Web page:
Buhari, other leaders gather in New York to boost climate change action
This morning over one hundred world leaders including Nigeria’s President Mohammadu Buhari will gather at UN Headquarters in New York to take stock of their commitment on climate change, accelerate progress on sustainable development, and respond to other issues of global concern.
The Paris Agreement faces its first major test in 2020 against the backdrop of a worrying growth in greenhouse gas (GHG) emissions since the adoption of the landmark agreement in 2015.
Promising signs of ambition are emerging from all corners of the globe, but far more is needed to limit emissions and adapt to the worsening impacts of climate change. Most governments are currently prioritizing one of two complementary approaches for addressing climate change in the lead-up to 2020.
This is according to a joint analysis by United Nations Development Programme (UNDP) and UNFCCC, dubbed “The Heat Is On – Taking Stock of Global Climate Ambition” – which takes the world’s pulse on ambition and provides the most comprehensive review to date of intentions for 2020.
Some are revising climate plans previously submitted under the Paris Agreement that stretch until 2025 or 2030, while others are preparing longer-term strategies to decarbonize their economies.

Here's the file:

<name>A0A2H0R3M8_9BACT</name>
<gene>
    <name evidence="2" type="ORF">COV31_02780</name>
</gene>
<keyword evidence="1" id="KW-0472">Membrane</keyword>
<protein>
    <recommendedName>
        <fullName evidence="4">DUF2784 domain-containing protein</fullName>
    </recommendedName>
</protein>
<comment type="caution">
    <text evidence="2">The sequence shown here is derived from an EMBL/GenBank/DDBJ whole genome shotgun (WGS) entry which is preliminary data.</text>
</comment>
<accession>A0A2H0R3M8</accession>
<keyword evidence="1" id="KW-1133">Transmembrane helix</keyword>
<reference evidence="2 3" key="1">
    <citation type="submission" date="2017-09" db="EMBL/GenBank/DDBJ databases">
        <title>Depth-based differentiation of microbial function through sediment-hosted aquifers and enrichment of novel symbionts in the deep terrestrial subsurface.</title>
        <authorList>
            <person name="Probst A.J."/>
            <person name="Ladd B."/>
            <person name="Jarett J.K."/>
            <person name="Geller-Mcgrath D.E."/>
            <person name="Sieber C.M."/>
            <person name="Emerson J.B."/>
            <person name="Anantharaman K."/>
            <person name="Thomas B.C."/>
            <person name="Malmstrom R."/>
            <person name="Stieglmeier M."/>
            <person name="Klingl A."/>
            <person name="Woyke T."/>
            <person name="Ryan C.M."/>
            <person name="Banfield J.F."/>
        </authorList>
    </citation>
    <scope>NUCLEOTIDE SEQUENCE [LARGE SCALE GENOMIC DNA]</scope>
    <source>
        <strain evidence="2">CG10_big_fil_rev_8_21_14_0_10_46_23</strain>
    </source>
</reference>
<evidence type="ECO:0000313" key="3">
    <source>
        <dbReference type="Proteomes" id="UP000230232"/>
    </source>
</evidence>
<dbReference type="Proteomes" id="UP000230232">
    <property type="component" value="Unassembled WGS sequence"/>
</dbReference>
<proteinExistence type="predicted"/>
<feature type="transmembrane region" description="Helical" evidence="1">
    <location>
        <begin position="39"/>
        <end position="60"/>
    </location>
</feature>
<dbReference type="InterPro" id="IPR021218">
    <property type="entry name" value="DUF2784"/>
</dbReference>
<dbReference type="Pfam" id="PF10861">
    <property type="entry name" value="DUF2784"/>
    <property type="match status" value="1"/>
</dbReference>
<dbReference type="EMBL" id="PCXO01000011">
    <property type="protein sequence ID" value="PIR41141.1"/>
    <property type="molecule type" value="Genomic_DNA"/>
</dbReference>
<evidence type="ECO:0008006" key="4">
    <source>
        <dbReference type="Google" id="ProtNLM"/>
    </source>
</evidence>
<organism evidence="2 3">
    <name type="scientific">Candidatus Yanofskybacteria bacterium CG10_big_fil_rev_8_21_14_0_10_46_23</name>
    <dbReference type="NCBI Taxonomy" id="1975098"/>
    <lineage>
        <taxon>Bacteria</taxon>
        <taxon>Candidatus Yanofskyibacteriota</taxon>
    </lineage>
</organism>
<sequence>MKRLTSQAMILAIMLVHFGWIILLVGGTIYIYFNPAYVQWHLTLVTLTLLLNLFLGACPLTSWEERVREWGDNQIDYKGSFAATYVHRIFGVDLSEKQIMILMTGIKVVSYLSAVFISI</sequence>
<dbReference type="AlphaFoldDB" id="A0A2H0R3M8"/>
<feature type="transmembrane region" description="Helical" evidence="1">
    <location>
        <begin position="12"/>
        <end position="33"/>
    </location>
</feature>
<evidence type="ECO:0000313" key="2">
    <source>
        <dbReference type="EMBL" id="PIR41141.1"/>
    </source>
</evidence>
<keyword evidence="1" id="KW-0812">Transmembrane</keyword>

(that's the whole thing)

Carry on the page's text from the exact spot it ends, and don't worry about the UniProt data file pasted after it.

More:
In the five-day summit, Heads of State and Government are expected to make strong commitments and mobilize action that will ignite the transformation needed to secure healthy, peaceful and prosperous lives for all.
Four years after breakthrough international agreements on climate change, sustainable development, and financing for development, the action is not yet advancing at the speed or scale required. This year’s world gathering is intended to kick-start a decade of ambitious action to deliver the Sustainable Development Goals by 2030.
There are five key United nations summits taking place this week to spur action on the climate crisis and other global concerns, which will showcase the UN as a “driver for meaningful, positive change”, according to the man at the helm of the Organization.
For UN Secretary-General Anthonio Guterres, there is no time to lose in the face of climate change, rising inequality, increasing hatred and intolerance; and what he described as an “alarming” number of peace and security challenges.
“The biggest challenge that leaders and institutions face is to show people we care – and to mobilize solutions that respond to people’s anxieties with answers. The upcoming high-level week is designed to do precisely that,” he said.
“There will be dozens of summits, meetings and side events. But I can distill the significance of all these discussions into two words: ambition and action. I see the high-level week as an excellent opportunity to showcase the United Nations as a centre for solutions and a driver for meaningful, positive change in people’s lives.”
The high-level week kicks off today with the Climate Action Summit. Mr. Guterres said several plans to dramatically reduce emissions over the next decade and to achieve carbon neutrality by 2050, should be unveiled there.